The Commission acknowledges these significant changes made by the State of Colorado, which represent advances toward ensuring the right of children and adolescents to be tried and sentenced in a juvenile justice system; excluding them almost entirely from detention in adult prisons; implementing age-appropriate conditions during their time in detention such as academic and vocational training opportunities; building and strengthening of family and community ties, and other important means towards their rehabilitation and reintegration into society.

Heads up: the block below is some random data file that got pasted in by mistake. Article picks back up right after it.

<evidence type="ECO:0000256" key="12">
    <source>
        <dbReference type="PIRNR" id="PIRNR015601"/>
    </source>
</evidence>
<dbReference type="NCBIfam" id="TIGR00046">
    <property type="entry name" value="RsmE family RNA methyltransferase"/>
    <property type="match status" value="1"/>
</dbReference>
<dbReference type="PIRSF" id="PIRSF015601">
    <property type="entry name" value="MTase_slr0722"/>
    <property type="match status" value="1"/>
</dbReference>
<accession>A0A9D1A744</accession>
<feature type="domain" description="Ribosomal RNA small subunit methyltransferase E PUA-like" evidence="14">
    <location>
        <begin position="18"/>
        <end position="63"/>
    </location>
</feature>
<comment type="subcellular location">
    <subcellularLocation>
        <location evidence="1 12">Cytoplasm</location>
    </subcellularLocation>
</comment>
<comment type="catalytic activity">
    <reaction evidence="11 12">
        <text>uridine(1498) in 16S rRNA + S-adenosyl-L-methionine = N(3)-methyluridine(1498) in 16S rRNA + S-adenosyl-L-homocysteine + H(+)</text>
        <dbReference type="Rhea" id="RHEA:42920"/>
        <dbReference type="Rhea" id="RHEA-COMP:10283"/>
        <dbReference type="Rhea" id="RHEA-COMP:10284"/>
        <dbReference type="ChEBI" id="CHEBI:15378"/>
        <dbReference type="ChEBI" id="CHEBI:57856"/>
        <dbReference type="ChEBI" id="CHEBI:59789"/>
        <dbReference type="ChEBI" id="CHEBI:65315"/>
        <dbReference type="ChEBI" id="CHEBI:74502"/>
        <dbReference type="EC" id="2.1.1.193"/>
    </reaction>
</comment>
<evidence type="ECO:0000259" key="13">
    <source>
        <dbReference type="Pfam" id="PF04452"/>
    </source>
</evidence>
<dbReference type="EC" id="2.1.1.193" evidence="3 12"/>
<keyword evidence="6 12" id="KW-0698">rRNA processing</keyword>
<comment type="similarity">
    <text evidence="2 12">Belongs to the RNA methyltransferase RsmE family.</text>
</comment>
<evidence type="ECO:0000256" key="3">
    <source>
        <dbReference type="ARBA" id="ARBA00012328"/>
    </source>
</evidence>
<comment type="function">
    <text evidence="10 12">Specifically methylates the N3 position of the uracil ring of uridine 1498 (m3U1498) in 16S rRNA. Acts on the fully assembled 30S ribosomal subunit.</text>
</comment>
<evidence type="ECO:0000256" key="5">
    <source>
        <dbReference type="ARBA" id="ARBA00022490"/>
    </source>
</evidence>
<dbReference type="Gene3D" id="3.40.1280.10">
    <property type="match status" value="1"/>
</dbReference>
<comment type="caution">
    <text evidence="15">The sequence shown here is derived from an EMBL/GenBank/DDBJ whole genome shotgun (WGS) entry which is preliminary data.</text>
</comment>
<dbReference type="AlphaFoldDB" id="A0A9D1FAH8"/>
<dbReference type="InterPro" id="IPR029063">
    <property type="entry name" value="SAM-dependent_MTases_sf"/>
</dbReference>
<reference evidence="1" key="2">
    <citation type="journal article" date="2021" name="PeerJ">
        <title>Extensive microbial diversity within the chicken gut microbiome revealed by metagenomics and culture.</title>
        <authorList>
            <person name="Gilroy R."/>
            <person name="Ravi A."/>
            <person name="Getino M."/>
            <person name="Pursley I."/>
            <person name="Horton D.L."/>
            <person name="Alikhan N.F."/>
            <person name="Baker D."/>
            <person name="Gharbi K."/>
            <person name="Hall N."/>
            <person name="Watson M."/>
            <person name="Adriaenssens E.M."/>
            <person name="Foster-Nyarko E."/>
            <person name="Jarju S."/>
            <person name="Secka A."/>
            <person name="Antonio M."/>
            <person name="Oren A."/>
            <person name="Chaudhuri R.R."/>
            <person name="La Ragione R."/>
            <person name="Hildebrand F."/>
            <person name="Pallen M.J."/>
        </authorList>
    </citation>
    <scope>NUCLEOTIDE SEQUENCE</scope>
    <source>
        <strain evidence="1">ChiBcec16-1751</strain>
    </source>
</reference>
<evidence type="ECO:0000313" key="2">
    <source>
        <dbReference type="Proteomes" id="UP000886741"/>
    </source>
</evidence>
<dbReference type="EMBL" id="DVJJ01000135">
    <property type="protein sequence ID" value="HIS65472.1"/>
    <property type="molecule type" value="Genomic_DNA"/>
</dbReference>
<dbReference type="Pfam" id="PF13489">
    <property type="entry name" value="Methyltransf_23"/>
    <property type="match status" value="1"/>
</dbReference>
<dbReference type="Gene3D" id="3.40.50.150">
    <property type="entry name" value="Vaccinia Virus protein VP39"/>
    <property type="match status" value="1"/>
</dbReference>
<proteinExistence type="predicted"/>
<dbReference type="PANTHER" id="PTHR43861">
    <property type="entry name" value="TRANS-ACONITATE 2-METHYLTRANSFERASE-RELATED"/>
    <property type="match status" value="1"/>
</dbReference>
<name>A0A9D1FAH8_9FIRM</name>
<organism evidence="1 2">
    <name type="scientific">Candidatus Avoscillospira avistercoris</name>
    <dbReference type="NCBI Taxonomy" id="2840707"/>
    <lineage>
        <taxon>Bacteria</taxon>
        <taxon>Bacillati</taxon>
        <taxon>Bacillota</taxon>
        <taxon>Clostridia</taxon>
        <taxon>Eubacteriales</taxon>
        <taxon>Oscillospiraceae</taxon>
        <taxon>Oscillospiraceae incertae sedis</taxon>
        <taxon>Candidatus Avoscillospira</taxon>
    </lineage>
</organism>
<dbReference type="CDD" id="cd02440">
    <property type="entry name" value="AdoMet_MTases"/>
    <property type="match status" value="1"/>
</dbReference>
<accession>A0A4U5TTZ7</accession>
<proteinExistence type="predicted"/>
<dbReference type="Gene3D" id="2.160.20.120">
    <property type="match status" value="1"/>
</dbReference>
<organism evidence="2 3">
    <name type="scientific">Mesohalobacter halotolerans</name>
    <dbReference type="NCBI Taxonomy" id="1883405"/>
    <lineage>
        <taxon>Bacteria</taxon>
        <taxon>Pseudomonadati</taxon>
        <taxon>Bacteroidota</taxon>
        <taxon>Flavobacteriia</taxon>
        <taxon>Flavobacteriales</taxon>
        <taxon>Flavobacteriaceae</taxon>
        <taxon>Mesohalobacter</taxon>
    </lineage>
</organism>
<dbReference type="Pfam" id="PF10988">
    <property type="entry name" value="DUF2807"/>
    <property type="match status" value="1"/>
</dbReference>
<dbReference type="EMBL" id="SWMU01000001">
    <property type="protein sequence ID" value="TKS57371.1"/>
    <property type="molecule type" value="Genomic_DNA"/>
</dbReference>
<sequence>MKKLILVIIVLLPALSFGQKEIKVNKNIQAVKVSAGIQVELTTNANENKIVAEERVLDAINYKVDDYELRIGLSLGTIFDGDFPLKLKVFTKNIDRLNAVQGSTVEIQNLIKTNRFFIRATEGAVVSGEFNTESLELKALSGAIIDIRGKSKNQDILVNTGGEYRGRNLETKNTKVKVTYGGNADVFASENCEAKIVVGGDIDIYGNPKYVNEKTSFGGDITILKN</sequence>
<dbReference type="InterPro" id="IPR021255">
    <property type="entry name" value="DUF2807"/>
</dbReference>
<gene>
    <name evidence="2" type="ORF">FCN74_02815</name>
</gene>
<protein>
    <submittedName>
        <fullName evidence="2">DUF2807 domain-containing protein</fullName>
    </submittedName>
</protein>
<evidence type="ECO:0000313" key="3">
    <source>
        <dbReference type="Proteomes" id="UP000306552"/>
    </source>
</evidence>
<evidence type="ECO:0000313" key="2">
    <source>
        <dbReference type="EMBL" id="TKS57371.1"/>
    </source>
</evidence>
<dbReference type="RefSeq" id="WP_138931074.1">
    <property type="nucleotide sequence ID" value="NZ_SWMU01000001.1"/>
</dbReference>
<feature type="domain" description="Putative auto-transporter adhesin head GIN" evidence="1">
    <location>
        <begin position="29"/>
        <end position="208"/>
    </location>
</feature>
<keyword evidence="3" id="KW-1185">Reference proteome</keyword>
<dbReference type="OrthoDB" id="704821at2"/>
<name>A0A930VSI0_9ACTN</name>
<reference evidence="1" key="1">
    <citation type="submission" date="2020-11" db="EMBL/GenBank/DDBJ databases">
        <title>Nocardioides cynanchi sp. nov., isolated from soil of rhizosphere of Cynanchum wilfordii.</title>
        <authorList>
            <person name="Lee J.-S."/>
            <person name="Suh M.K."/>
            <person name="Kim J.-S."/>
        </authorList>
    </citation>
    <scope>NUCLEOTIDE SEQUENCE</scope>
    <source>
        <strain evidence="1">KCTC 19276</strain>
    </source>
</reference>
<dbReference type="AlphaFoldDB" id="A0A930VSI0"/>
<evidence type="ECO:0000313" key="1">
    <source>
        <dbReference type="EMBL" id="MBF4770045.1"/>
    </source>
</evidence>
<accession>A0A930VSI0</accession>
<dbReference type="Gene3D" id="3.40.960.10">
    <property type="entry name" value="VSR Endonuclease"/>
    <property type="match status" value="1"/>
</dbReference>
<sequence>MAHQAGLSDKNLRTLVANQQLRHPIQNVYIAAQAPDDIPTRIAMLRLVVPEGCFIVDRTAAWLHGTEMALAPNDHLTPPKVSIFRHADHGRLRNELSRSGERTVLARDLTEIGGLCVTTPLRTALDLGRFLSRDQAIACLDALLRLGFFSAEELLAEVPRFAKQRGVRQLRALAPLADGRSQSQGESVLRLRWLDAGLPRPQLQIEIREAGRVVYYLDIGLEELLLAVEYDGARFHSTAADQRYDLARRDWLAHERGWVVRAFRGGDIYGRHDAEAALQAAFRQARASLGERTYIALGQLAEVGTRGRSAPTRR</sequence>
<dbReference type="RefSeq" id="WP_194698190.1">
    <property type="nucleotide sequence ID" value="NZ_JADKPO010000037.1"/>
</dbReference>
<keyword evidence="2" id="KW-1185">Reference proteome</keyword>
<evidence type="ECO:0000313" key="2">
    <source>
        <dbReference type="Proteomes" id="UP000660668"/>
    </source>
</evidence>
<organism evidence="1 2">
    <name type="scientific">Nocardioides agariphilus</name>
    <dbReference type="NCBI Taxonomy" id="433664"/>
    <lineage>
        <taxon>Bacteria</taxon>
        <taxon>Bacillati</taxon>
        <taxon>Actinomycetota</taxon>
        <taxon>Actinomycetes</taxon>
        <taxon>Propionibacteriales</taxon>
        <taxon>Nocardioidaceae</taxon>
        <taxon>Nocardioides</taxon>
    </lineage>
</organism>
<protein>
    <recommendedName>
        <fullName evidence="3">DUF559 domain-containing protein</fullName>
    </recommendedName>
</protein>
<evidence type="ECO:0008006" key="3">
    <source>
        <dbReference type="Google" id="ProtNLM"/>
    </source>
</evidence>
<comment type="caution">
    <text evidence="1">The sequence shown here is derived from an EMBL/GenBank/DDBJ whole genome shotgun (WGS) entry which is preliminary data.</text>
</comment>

Notwithstanding this important practice, the Rapporteur was informed that the personal data on record of children and adolescents convicted by the adult court, as well as those adjudicated for delinquency by the juvenile court, are not automatically expunged upon reaching adult age or when they have served their sentence. This has severe consequences for them, such as difficulties in obtaining employment, university scholarships, and access to housing by means of public benefits or leasing.  In that regard, the delegation was also troubled to note that prior adjudication in the juvenile court may cause the trial of an adolescent to be transferred to an adult court, and that both conviction and juvenile adjudication may give rise to the deportation of children and adolescents who are not US citizens, as well as other serious implications in their immigration status.